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  8. #58
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    Re: Sharpening Tungsten

    Anyone have/use the Eastwood tungsten grinder they were promoting a ton end of last year? Think it was just over about $100?

  9. #59
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    Re: Sharpening Tungsten

    Searched on tungsten sharpening and of the bazillion threads, I picked the most recent one with the most posts. So here I am.

    I have an old radial arm saw that hasn't been doing anything for a few years. I tried to sell it but got no interest. I have one (maybe more) 10" diamond tile saw blade. It's continuous, with no gaps. Could I use the tile saw blade in the radial arm saw to sharpen my tungsten? I figure the equipment is sitting around doing nothing. I could turn it into a dedicated tungsten sharpening device, with appropriate safeguards. Since the arm of the saw moves, I can change the grind angle of the tungsten tip.

    Good idea? Bad idea?
    Jim
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  10. #60
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    Re: Sharpening Tungsten

    Quote Originally Posted by HRTKD View Post
    Searched on tungsten sharpening and of the bazillion threads, I picked the most recent one with the most posts. So here I am.

    I have an old radial arm saw that hasn't been doing anything for a few years. I tried to sell it but got no interest. I have one (maybe more) 10" diamond tile saw blade. It's continuous, with no gaps. Could I use the tile saw blade in the radial arm saw to sharpen my tungsten? I figure the equipment is sitting around doing nothing. I could turn it into a dedicated tungsten sharpening device, with appropriate safeguards. Since the arm of the saw moves, I can change the grind angle of the tungsten tip.

    Good idea? Bad idea?
    I found my dry tile blade and it's an 8" blade not 10". Not a big deal. I put the blade on the radial arm saw, put a cheapo tungsten electrode in a cordless drill and went to work. Results look good. I didn't use any angle gauge, I just eyeballed it. It looked good enough that I then sharpened a few good CK electrodes in two different sizes.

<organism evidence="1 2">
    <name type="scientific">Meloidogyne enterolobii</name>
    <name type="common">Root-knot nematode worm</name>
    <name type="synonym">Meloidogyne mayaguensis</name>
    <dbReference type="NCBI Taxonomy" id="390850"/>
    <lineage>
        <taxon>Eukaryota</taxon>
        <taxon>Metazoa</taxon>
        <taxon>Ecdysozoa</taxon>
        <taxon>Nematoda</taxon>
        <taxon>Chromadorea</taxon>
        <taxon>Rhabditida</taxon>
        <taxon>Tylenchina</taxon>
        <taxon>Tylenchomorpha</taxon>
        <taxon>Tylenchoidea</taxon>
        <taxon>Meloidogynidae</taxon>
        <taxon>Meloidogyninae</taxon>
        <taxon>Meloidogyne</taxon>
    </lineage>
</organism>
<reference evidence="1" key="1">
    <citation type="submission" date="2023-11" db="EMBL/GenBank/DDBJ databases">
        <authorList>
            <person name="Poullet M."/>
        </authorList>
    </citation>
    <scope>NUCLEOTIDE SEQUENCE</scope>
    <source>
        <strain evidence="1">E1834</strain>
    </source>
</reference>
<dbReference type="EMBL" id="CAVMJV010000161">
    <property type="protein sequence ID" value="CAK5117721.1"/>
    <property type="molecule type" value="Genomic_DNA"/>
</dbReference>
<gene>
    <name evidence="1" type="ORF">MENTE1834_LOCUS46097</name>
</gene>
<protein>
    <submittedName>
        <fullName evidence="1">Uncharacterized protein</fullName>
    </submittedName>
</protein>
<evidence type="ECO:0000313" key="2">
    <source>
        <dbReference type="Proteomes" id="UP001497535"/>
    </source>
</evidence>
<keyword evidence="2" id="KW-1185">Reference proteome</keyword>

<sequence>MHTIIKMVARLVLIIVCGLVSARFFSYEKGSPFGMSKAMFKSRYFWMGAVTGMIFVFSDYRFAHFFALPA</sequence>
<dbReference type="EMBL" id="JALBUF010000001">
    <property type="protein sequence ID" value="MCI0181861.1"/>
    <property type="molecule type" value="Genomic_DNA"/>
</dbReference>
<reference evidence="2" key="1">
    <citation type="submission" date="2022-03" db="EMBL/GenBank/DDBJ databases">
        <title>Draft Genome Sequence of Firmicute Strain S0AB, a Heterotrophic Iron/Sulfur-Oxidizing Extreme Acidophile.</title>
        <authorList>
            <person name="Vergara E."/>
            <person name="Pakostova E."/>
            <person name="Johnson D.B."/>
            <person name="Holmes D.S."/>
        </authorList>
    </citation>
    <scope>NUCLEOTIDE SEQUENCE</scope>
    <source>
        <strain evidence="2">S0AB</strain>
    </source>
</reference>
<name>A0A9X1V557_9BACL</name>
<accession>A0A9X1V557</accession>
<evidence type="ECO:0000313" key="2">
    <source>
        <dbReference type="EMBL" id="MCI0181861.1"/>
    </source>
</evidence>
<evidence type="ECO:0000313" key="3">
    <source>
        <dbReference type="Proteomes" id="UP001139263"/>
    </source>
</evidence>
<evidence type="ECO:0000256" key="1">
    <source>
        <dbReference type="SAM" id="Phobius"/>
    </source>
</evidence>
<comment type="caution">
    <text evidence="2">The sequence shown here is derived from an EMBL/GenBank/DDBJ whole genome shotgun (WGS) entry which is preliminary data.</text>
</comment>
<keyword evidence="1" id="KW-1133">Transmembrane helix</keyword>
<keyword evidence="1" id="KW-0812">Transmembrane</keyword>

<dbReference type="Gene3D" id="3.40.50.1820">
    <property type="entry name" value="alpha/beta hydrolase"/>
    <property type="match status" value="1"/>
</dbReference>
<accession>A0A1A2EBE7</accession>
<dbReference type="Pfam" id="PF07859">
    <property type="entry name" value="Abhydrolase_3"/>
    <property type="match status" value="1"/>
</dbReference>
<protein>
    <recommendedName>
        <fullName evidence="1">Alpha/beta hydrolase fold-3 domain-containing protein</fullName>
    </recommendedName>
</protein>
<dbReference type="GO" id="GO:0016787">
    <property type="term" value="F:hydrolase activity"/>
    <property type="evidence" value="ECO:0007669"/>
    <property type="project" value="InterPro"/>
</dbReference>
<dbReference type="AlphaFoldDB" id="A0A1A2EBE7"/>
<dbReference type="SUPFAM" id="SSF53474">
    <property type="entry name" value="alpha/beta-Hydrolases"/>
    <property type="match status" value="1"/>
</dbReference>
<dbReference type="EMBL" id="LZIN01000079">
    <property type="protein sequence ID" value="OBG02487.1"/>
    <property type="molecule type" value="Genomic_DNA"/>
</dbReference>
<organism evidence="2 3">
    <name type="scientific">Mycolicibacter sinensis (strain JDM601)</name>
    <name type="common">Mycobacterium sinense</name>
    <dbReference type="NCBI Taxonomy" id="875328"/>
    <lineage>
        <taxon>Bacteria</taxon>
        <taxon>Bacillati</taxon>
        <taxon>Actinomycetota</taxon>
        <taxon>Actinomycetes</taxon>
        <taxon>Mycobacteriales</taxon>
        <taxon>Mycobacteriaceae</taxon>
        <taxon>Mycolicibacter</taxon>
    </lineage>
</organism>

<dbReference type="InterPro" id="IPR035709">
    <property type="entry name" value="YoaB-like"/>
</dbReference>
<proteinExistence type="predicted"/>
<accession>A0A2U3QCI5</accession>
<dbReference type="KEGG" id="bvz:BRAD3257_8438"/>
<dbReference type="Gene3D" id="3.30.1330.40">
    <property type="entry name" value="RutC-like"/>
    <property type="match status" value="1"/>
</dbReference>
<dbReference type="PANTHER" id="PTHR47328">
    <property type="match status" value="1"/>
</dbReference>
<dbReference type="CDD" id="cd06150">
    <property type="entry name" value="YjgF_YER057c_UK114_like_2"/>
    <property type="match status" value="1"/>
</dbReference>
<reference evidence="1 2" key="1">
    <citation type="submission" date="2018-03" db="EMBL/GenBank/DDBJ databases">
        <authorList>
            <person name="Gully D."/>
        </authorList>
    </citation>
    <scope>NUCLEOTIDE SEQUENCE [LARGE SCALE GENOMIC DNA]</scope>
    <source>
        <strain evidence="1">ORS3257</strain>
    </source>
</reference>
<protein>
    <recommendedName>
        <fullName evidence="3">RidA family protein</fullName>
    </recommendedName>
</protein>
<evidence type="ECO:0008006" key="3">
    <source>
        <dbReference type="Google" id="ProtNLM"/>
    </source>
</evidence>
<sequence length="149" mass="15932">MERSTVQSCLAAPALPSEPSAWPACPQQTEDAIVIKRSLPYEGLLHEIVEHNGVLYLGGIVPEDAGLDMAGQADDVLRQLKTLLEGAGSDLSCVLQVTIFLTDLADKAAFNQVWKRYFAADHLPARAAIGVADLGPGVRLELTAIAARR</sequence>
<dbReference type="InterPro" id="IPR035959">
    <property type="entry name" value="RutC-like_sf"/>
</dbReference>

I used eye, ear and breathing protection. If the sharpened electrodes work well for welding, I'll rig up a way to vacuum/capture the tungsten dust. I'll keep an eye on the tile blade for wear. I didn't plan to ever use the blade again, so if it doesn't last long it's no loss.
    Jim
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  11. #61
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    Re: Sharpening Tungsten

    But,,, you're taking up the space of a Radial Arm Saw just to sharpen your tungstens???

    Harbor Freight, $9.99 4" grinder + another 10bucks for a 4" 2-sided 180grt diamond wheel (it's a circular saw sharpening replacement wheel).

    Fits in a shoebox

  12. #62
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    Re: Sharpening Tungsten

    Quote Originally Posted by BaTu View Post
    But,,, you're taking up the space of a Radial Arm Saw just to sharpen your tungstens???

    Harbor Freight, $9.99 4" grinder + another 10bucks for a 4" 2-sided 180grt diamond wheel (it's a circular saw sharpening replacement wheel).

    Fits in a shoebox
    The radial arm saw is already here. Might as well put it to use. Once I setup a simple jig, I'll be able to get consistent angles without much work.

    I'm not buying a grinder from HF. It might only last a week.
    Jim
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    2017 F-350 CCLB 6.7L
    2013 Polaris Ranger 900 XP in 2006 Fleetwood Gearbox 220FB using 3" Andersen WDH
    I don't always tow heavy, but when I do, I use my Superduty.
    Here fishy, fishy... ¸.·´¯`·.´¯`·.¸¸.·´¯`·.¸ >< ((( °>

  13. #63
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    Re: Sharpening Tungsten

    I've been using a 6" CBN 180 grit wheel on an ancient Sears bench grinder for about a month. Very happy with it. Does a real nice job.
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  14. #64
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    Re: Sharpening Tungsten

    Quote Originally Posted by BaTu View Post
    But,,, you're taking up the space of a Radial Arm Saw just to sharpen your tungstens???

    Harbor Freight, $9.99 4" grinder + another 10bucks for a 4" 2-sided 180grt diamond wheel (it's a circular saw sharpening replacement wheel).

    Fits in a shoebox
    I bought the 3 in her for cheap. Put a stack of muffler cutoff wheels on and sharpen my tungstens on site. Used it many, many times and fits in my toolbox for all of $9. Love those coupons.

    Put a metal cutting carbide blade on that radial saw and cut or bevel tons of alum extrusion.
    Weld like a "WELDOR", not a wel-"DERR"
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    Re: Sharpening Tungsten

    Quote Originally Posted by BaTu View Post
    But,,, you're taking up the space of a Radial Arm Saw just to sharpen your tungstens???

    Harbor Freight, $9.99 4" grinder + another 10bucks for a 4" 2-sided 180grt diamond wheel (it's a circular saw sharpening replacement wheel).

    Fits in a shoebox
    Better yet, why not use one of the angle grinders you commonly use before and after welding? No mortgage/RA saw/second shop/showbox needed.

    Quote Originally Posted by shovelon View Post